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'Most significant first' as large-scale US offshore wind heads out to sea with Vineyard cables

ReCharge Magazine|Tim Ferry|November 1, 2022
MassachusettsUSAOffshore WindTransmission

Developer Vineyard Wind – a joint venture between Iberdrola’s Avangrid and Copenhagen Infrastructure Partners – said Italy's Prysmian would begin installing the cables at the lease site 15 miles (24km) south of Martha’s Vineyard in Massachusetts, with work continuing for around 18 months.


First major American project to enter construction begins offshore work ahead of turbine installation next year
 
Vineyard Wind – the first commercial-scale US offshore wind farm – marked another big milestone for the sector as construction at sea began with work to lay its twin export cables, ahead of turbine installation next year.
 
Developer Vineyard Wind – a joint venture between Iberdrola’s Avangrid and Copenhagen Infrastructure Partners – said Italy's Prysmian would begin installing the cables at the lease site 15 miles (24km) south of Martha’s Vineyard in Massachusetts, with work continuing for around 18 months.
 
“For a project that has achieved many firsts, the beginning of offshore cable installation is perhaps the most significant we have achieved so far,” said Vineyard Wind CEO Klaus Moeller.
 
The 800MW Vineyard Wind is the first commercial-scale US project to receive its record of decision (ROD) from the federal government, enabling it to break ground last November.
 
Onshore construction has already begun in the vicinity of Covell’s ... more [truncated due to possible copyright]
     
First major American project to enter construction begins offshore work ahead of turbine installation next year
 
Vineyard Wind – the first commercial-scale US offshore wind farm – marked another big milestone for the sector as construction at sea began with work to lay its twin export cables, ahead of turbine installation next year.
 
Developer Vineyard Wind – a joint venture between Iberdrola’s Avangrid and Copenhagen Infrastructure Partners – said Italy's Prysmian would begin installing the cables at the lease site 15 miles (24km) south of Martha’s Vineyard in Massachusetts, with work continuing for around 18 months.
 
“For a project that has achieved many firsts, the beginning of offshore cable installation is perhaps the most significant we have achieved so far,” said Vineyard Wind CEO Klaus Moeller.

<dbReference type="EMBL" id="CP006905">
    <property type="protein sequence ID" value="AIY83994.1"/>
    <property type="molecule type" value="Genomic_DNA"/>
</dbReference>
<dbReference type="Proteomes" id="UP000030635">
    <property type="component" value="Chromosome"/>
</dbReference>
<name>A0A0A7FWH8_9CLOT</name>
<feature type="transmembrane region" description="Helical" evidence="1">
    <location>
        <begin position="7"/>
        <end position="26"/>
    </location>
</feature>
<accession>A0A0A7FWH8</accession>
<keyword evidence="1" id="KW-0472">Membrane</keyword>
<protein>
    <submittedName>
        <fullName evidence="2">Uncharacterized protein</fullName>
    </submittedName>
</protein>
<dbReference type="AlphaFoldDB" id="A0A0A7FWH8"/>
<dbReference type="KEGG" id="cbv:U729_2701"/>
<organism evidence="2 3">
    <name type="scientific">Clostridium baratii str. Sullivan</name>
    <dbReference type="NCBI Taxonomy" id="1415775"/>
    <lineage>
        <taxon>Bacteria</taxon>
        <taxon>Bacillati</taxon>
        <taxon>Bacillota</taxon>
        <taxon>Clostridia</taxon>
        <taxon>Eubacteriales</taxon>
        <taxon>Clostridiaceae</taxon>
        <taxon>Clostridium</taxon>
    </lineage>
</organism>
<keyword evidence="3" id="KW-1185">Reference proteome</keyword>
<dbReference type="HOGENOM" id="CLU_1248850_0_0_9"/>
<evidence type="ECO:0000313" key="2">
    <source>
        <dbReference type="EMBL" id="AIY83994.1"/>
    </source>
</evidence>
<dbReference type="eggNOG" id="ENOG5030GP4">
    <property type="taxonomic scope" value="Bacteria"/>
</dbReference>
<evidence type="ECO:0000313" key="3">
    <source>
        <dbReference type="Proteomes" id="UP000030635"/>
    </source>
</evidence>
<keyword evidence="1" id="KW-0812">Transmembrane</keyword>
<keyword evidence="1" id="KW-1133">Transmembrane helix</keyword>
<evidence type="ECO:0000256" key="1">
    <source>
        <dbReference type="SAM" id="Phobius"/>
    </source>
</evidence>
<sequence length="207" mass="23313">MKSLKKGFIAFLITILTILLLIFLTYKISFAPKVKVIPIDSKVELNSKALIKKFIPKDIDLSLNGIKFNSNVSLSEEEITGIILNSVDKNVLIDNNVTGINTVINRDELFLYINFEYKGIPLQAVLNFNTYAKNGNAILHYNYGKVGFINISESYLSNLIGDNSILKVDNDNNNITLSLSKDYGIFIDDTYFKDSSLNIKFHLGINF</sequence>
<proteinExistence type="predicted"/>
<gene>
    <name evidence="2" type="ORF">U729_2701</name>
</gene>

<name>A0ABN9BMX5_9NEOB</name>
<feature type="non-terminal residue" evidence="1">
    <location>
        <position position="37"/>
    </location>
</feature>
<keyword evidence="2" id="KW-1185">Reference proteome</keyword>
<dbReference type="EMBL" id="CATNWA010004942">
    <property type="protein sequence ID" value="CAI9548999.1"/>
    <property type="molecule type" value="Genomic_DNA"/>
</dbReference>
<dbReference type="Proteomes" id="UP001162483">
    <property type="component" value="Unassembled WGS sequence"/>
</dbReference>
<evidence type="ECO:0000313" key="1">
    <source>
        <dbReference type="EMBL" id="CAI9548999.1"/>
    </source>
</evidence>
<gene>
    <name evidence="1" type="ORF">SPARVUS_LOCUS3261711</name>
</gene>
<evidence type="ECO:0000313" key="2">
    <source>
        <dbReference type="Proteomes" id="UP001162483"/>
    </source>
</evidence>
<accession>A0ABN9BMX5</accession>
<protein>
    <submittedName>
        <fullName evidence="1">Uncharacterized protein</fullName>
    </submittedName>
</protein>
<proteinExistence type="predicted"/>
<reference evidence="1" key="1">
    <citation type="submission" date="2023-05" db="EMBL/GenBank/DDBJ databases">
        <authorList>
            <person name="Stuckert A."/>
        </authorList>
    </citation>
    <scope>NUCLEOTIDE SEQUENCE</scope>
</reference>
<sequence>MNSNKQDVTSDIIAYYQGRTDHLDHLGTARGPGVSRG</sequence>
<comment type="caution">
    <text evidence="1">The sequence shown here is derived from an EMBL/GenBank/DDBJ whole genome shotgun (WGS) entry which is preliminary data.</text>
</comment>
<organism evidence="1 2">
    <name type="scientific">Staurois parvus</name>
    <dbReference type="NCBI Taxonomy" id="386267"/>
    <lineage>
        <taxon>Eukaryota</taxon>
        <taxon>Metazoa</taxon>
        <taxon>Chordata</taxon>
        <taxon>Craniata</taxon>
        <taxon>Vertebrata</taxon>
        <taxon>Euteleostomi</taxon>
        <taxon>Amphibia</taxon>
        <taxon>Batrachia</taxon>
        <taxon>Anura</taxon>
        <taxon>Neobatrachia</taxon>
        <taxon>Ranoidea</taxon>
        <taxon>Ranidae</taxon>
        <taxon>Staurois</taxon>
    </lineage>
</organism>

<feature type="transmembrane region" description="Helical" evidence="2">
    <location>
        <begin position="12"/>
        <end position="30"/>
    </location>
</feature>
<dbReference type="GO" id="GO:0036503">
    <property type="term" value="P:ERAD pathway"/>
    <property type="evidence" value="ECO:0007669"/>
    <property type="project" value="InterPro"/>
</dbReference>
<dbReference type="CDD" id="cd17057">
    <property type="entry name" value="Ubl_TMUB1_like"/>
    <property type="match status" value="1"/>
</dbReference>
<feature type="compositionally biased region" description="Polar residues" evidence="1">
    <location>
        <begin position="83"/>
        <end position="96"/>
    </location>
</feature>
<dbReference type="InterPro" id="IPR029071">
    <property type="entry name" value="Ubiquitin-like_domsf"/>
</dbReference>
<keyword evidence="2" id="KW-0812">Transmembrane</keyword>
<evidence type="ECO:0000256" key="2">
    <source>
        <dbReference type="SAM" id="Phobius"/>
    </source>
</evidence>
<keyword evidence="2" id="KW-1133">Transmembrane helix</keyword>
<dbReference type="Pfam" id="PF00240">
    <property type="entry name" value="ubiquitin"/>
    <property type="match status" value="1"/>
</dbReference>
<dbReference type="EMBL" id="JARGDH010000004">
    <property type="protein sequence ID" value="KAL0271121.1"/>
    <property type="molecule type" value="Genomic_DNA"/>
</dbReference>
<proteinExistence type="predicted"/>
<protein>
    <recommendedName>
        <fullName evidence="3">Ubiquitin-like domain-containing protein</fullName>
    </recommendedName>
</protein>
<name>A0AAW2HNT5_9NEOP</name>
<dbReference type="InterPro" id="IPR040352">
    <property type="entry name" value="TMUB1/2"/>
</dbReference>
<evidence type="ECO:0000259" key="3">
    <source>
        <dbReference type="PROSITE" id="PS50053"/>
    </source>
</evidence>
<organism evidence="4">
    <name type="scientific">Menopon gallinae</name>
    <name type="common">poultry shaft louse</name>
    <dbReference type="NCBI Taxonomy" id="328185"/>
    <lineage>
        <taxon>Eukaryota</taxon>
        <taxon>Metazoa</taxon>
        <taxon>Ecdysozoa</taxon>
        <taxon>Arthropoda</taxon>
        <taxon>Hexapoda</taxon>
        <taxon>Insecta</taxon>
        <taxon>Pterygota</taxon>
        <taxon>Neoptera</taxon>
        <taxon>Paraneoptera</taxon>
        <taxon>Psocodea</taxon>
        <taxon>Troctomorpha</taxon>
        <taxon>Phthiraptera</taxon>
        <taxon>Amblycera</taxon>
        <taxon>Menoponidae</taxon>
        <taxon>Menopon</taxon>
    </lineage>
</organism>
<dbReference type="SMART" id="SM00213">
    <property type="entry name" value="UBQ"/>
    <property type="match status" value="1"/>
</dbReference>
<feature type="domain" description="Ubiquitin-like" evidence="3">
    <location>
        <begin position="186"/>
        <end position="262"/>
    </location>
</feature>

The 800MW Vineyard Wind is the first commercial-scale US project to receive its record of decision (ROD) from the federal government, enabling it to break ground last November.
 
Onshore construction has already begun in the vicinity of Covell’s Beach, in Barnstable, Massachusetts, where the project’s export cables will make landfall, and at the New Bedford Marine Commerce Terminal, the nation’s first purpose-built offshore wind port from where the project will be staged.
 
Prysmian will deploy its UK-flagged Cable Enterprise for the cable laying.
 
Cable laying vessels are exempt from compliance with the Jones Act, the US cabotage law that forbids foreign flagged vessels from transporting goods from one US port or point to another, on the grounds that they are playing out, rather than shipping, cable.
 
“Leveraging state-of-the-art technology, large production and installation assets, our cable laying operations are in line with the industry’s regulatory and environmental standards,” said Prysmian Group head of EVP Hakan Ozmen.
 
Prsymian announced a $900m investment in an offshore wind cable making facility at Brayton Point, Massachusetts earlier this year to help meet the Biden administration’s goal of 30GW of capacity by 2030.
 
Some 18GW of capacity is slated for federal approval by 2025, with Vineyard Wind joined in its offshore installation efforts by the Orsted-Eversource owned South Fork Wind project, also expected to begin offshore construction next year.
 
Prysmian will be supported by Foss Maritime, a US based, unionised maritime service company, which will deploy its Nicole Foss for both the offshore and nearshore work in the coming weeks. The developer states that 52 US-flagged vessels will have been used in support of the project by year's end, including fishing vessels.
 
As the first US project, Vineyard Wind has weathered considerable headwinds over its decade long timeline and is currently the subject of four lawsuits in federal court over its impact on the maritime environment and local fisheries.
 
The wind farm will deploy 62 13MW Haliade-X turbines from GE and expects to start delivering power to more than 400,000 homes and businesses in 2023.
 
Vineyard Wind was granted an exemption from an injunction against sales of GE’s flagship Haliade-X turbines in the US on patent violations.
 
GE lost a case brought by rival OEM Siemens Gamesa that resulted in the ban of the turbine from the US market. A federal judge granted a carve out for Vineyard and the Ocean Wind 1 project headed to New Jersey on the grounds that both were too far along to cost-effectively find a new supplier.

Content truncated due to possible copyright. Use source link for full article.


Source:https://www.rechargenews.com/…

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